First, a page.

When I say “caught up” its a relative term when applied to farming. The animals were worked, we did sell off 7 and we did deal with sheep and cows. We have two calves just a few days old that could not be herded up into the corrals so they will have to wait for at least two more weeks before we can tag and band them, so we are “caught up”.
Tex was coming out again, so while I cooked breakfast Annmarie went out to see if she could lure the cows to the barn lot with some hay and the tractor. She only managed to get them out of the bottom and into the area around the house. But that saves us about an hour of walking and she did not get the bull or either brand new momma so the cows should be easier to work. After Breakfast I had Tex go finish installing cow panels along the creek in the barn lot over the metal panels. Otherwise the sheep can just cross through the water. I gathered all the tools necessary to work on the calf table. The thing will still not tilt right. I am convinced it is pinching somehow and we may have to take the table apart.
Tex came over and we started to pull it apart. We popped one hinge off and it still would not tip so we popped off the second hinge, the table is now free of any constraints except gravity and should tip on the frame. It would not tip more than about 30 degrees! As I am voicing my opinion abot an inanimate object I kept trying to get it to work when I spot a piece of bailing twine down at ground level hidden in the tall grass still attached. When I moved it from the junk yard I secured it in multiple places. I had forgotten to cut one small piece of bailing twine and that was the cause of the table not tipping. I had already sprayed lubricant on all the moving parts and cleaned up some rust. So it only took me about 3 hours of combined time to figure out the twine issue.
I had Tex go back and finish installing cow panels while I gathered all the tagging and banding supplies. I then grabbed both dogs and started to work the cows towards the barn lot, 30 minutes later, very hoarse voice from yelling at the dogs, I have them cornered up by the gate but they will not go into the barn lot. Annmarie comes out and the cows scatter. We put the dogs away, walk the cows to the barn lot, Tex comes out and the alpacas go into the barn lot and the cows follow. We where done in ten mintues.
The cows got sorted and we had a four month old boy and a three month old girl. Tex pinned the girl up at one end of the chute and she stuck her head through the gate so I put a tag in her ear, done. The little boy kept turning around in the chute going the wrong way. Tex said the way to get them into the table is to grab their tail and keep them from going out the other side. So he did that and we got the table turned and locked down. The calf kept trying to put his foot in weird spots but we were able to fix that. We used the large banderator for the first time. I had to pop the testicles through the band one at a time because they would barely go through. I finally had Tex hold the banderator so I could pop testicles through. They both finally got in the right spot and I slipped the band off. Four months is the max age for using that thing.
The sheep were next but for us to set up the chute system in the barn, Tex and I were going to have to dig for at least an hour. I convinced Annmarie we could just run everyone into the barn and we could snag them. We did it! We sorted off the ram, #1 ewe (she is limping), two whethers for their company, three whethers to sale and two young mommas with their single babies for sale.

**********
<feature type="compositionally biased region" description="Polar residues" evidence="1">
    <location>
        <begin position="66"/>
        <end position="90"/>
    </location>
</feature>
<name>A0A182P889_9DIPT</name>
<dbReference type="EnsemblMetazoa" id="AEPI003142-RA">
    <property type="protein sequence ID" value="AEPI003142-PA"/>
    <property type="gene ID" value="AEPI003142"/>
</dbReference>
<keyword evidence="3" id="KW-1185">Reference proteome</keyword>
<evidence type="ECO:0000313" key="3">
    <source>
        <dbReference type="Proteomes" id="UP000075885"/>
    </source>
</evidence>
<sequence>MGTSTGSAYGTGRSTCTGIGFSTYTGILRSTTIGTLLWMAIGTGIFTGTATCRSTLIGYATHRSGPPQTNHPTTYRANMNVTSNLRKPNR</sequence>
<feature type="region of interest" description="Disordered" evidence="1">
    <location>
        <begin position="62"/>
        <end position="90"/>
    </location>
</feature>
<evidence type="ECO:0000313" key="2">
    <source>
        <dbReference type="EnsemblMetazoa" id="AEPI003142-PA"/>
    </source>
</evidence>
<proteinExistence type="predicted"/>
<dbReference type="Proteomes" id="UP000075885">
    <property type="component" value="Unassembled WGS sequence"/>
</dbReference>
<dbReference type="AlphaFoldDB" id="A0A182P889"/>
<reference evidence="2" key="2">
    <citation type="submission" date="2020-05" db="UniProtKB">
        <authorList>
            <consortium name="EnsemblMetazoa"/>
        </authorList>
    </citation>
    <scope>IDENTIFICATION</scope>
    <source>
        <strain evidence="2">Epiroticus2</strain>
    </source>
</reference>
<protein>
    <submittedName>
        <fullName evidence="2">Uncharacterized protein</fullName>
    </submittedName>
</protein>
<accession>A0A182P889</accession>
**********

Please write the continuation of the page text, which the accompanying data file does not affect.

Tex and I delivered the whethers and the mommas. While we were visiting the first house he got offered a summer job of moving sprinkler pipe every morning for 4 hours/day. I gave him the necessary contact information and he is thinking about it.
Tex swapped the gate and filled the gap with lumber. We need to put in a new H brace support going the other direction now. While he did that I finished bringing in dirt for the culvert and then set a few pieces of concrete at the waterfall edge of the spring in hopes it will slow down the errosion. I also filled the channel with gravel and rocks.
We had some more wooden stays to install and the new railroad ties needed to be set and the entire fence attached to the new posts. Tex did all of that while I started to bring over supplies for a new fence line. The sheep and cows keep getting out through the creek crossings so I have started to work on fencing the water ways away from the animals. I hauled over 27 T posts, 27 wooden stays, 4 thick wooden posts, 2 gates, 2 cow panels and 1 railroad tie (last one we have unused on the farm) and set them out along the fence line. I had already used orange paint to mark out the locations of everything.
Tex and I managed to pound in the T posts that would go into the ground. Some are not pretty but they did go in. If you look at the middle of the picture below you will see a stretch with no T posts, there is a rock bluff located under the road and we cold not get anything to go into the ground. After the fence is up I will see what I need to do to support that section of fence.
It was a very productive day. The barn lot fence is now completed. I just need to put a latch on the 16 foot wheeled gate, the sheep pushed it open last night. I would have sprayed but the wind howled all day. It was just too much to spray.